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State Superintendent Urges Parents to Vaccinate Students

Parents of students entering seventh grade must vaccinate their children to protect them against whooping cough as required by California law.

State Superintendent of Public Instruction Tom Torlakson this week is urging parents of students entering the seventh grade to vaccinate their children to protect them against whooping cough as required by California law.

“I call on all parents to act as soon as possible and ensure their children receive this important vaccination,” Torlakson said in a statement.

“Taking a few minutes now will help protect your child’s health, and help them get off to a smooth start in the next school year,” he said.

According to Dr. Ron Chapman, Director of the California Department of Public Health, in 2010, 9,000 Californians were diagnosed with pertussis and 10 infants died from the disease.

“Due to the collective statewide vaccination efforts this past year, pertussis cases are dramatically lower in California,” Chapman said in a statement. “If your child has not yet been vaccinated, please do so immediately.”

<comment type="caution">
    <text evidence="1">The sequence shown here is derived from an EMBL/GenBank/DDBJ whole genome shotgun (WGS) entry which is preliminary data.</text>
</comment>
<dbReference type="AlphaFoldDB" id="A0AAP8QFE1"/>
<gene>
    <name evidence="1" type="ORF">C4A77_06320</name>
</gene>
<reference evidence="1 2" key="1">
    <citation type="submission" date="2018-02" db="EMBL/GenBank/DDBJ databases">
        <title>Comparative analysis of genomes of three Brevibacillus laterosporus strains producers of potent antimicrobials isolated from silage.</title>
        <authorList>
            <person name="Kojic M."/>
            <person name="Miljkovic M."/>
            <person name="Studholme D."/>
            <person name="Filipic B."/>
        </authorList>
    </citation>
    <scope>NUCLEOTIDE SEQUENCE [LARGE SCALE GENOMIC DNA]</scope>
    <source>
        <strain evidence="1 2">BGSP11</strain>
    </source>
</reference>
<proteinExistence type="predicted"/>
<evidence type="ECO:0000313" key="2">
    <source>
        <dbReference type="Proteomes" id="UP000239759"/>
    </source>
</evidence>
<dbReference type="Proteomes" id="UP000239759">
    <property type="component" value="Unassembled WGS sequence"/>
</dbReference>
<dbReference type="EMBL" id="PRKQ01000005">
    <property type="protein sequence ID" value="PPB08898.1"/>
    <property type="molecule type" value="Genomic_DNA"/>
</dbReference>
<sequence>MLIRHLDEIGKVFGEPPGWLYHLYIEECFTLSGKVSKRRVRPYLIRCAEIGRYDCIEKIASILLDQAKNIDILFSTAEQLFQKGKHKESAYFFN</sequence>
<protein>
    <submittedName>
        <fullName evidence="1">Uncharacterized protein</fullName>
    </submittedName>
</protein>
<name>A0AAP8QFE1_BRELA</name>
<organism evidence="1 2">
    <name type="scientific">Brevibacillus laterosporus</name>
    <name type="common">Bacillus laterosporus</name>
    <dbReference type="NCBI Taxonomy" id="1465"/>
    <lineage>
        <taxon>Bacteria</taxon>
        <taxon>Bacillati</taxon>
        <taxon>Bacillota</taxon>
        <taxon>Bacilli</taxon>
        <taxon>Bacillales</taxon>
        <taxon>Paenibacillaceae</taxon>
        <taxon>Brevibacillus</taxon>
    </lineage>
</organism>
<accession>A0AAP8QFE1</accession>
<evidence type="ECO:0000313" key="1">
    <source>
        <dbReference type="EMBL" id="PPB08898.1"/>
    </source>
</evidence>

Assembly Bill 354, which was signed into law in September 2010, required all students entering or advancing to grades seven through twelve in the 2011–12 school year to show proof of immunization with a whooping cough (pertussis) vaccine booster called tetanus toxoid, reduced diphtheria toxoid and acellular pertussis vaccine (Tdap).

The new requirement affects all students—current, new, and transfers—in public and private schools.                                                     

For the 2012-13 school year and future years, the pertussis booster immunization requirement applies to students entering or advancing into the seventh grade.

If they haven’t done so already, current sixth graders should receive a pertussis booster shot as soon as possible to protect themselves. Unlike the previous school year, there is no grace period in the current law.

Pertussis, also known as whooping cough, is a highly contagious disease that can be debilitating at any age and lethal to infants.

California’s current pertussis epidemic has killed 10 babies and stricken more than 11,000 people. Whooping cough gets its name from the gasping “whoop” sound children make after coughing.

For more information on pertussis and Tdap, please visit the California Department of Education’s Web page as well as the California Department of Public Health Shots for School Web site.

 

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